These burgers have sizable patties usually nosmaller than 8 ounces, often 10 ounces or more.They’re typically ovoid in shape, rather than flat,often broiled, and most often seen in pubs (hencethe name). It’s a style much celebrated in NewYork City.
Do we really need to define this for you? We didn’tthink so.
The term denotes burgers that seem to take theirinspiration from fast-food burgers but are some-how better—in terms of either ingredients or prep-aration or both. Fast-food-style burgers will bemade with fresh, not frozen, beef; use fresh pro-duce; and generally come from a single storefrontor, at most, a small, local chain rather than a nationwide chain. Burger Joint and Shake Shackin New York City and Gott’s Roadside Tray Gour-met (formerly Taylor’s Automatic Refresher) in SanFrancisco and St. Helena, California, are primeexamples.
Many people think a slider is just a name for a miniburger. Many people are wrong. A slider is some-thing specific: a thin, thin slip of beef, cooked on a griddle with onions and pickles piled atop the patty.The steam from the onions does as much cooking as the griddle. The buns are placed atop the onions,absorbing the pungent aroma and flavor. A slider isat once a hamburger and, yet, something more.
Mini burgers encompass every diminutive burgerthat does not meet the definition of a slider (seeabove), often because it has been grilled or broiledrather than steam-griddled and almost alwaysbecause it lacks the bed of pungent onions. Therewas an annoying trend, roughly from 2006 through2008, whereby every chef in the country wasputting mini burgers (often misidentifying themas sliders) on his or her bar menu.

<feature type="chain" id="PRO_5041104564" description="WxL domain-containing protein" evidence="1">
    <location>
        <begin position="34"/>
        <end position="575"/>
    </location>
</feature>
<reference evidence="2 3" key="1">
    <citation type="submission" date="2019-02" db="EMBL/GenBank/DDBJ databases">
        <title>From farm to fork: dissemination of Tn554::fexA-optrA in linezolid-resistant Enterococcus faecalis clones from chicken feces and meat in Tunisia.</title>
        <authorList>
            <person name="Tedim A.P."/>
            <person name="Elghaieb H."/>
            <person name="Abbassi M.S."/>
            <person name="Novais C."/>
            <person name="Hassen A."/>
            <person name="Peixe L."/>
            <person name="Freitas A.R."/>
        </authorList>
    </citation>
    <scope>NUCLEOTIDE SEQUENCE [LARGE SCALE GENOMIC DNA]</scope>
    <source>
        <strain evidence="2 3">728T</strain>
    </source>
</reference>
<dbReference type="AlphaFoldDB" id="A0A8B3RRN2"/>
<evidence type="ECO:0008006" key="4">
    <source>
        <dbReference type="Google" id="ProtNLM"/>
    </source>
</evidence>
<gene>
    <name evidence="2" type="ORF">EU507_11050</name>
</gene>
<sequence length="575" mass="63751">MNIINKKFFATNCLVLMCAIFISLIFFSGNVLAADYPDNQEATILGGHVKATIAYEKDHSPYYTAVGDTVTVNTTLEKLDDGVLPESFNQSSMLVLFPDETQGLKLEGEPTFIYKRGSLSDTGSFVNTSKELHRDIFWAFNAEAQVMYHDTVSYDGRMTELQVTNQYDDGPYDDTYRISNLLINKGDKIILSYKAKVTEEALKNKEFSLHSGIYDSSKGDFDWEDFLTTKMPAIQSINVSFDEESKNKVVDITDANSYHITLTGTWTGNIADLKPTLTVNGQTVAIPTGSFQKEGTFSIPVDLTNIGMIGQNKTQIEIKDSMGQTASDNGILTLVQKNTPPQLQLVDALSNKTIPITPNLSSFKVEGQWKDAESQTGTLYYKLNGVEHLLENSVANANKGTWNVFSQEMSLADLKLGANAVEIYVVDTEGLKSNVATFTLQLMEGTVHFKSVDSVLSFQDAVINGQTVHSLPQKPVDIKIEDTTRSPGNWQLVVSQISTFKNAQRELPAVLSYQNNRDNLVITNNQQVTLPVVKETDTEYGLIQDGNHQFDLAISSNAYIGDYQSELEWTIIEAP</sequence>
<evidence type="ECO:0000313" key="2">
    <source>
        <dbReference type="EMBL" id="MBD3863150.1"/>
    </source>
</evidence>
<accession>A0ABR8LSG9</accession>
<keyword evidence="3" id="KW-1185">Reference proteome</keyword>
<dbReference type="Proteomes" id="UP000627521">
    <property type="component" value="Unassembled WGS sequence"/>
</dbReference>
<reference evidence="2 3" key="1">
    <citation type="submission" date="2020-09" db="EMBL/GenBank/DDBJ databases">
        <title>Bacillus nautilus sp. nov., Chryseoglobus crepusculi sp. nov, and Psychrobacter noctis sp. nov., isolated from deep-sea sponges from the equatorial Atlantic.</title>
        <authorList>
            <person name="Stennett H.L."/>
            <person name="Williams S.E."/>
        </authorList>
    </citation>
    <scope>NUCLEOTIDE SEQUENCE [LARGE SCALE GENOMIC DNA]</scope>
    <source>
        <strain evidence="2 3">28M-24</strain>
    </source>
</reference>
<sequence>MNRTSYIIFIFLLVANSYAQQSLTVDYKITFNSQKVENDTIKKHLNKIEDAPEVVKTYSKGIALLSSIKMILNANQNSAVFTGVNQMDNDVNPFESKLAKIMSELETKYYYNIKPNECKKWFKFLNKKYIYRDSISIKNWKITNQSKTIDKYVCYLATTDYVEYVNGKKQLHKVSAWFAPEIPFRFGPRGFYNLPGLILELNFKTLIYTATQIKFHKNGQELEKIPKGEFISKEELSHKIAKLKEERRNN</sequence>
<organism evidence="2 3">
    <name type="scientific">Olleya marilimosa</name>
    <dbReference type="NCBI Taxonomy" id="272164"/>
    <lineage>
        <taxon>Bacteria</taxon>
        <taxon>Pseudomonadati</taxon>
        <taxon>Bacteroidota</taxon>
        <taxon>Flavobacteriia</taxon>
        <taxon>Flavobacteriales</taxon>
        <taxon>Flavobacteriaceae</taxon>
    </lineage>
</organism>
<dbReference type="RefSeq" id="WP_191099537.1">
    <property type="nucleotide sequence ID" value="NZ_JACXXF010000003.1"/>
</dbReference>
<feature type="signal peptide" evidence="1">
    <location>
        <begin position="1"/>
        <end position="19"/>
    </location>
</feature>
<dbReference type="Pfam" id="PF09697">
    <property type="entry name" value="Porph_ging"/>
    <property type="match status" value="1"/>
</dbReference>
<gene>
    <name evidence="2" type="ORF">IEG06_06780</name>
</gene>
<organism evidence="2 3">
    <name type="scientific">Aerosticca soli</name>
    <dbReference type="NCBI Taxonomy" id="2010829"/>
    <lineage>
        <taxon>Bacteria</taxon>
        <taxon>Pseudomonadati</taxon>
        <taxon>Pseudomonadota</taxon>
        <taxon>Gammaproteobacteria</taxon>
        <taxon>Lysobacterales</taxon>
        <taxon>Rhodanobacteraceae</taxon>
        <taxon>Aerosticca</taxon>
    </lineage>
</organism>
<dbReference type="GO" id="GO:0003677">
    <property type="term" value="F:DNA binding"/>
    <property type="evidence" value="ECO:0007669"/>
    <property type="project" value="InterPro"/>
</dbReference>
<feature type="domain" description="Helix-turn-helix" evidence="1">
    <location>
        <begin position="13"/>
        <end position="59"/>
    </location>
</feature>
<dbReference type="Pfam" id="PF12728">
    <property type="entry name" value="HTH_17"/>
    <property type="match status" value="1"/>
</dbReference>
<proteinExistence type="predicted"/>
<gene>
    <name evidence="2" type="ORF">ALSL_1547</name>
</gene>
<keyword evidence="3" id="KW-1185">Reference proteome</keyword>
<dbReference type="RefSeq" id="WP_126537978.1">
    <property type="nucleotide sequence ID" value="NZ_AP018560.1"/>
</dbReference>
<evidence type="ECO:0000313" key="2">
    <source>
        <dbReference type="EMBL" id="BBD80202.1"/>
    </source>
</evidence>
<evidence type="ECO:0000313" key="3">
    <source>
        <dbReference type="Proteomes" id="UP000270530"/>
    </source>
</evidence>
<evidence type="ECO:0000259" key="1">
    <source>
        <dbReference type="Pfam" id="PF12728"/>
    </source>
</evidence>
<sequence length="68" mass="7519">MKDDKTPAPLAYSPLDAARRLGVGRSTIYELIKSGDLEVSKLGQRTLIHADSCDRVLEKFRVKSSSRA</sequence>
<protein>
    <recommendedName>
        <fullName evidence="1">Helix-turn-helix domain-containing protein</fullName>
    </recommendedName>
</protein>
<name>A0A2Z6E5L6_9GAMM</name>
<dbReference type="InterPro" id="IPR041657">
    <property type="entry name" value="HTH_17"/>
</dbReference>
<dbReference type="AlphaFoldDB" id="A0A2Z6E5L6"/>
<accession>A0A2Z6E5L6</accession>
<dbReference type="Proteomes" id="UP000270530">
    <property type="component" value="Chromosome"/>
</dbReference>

The steakhouse burger is defined more by whereit’s served than by any other unifying characteris-tic, though there are some general observationsone can make. Steakhouse burgers are usuallymade from the beef trimmings of the varioussteaks on hand and as such are ground from prime,aged beef. They’re almost always massive, heartyburgers on a par with pub-style burgers, and they’reoften broiled.
A Kobe burger is almost always a bad idea. Mostchefs cook these rare to medium rare, so as to notovercook the premium meat, but with so little cook-ing, the texture inevitably renders as mushy. It’slike moist cat food on a bun, with the meat oozing out the sides and back as you try to eat the burger.Kobe burgers are most often seen as mini burgers,as the meat is more affordable in smaller, sharableportions, and the Kobe/Wagyu and the miniburger/slider trends seem to have peaked at thesame time.
Chefs and burgers are a tricky thing: in some cases,high-end chefs work wonders with the humble dish;in others, overthinking can get in the way. Priceis a pretty good indication you’re eating a fancy-pants burger. But since price varies from city tocity, it’s difficult to set a hard-and-fast dollarborder. Let’s just say that if a burger costs doublewhat a McDonald’s Quarter Pounder Value Mealdoes, you’re probably in fancy-pants land. If that’snot enough of an indication, you know you’re head-ing into rarefied air when one or more of thefollowing is involved: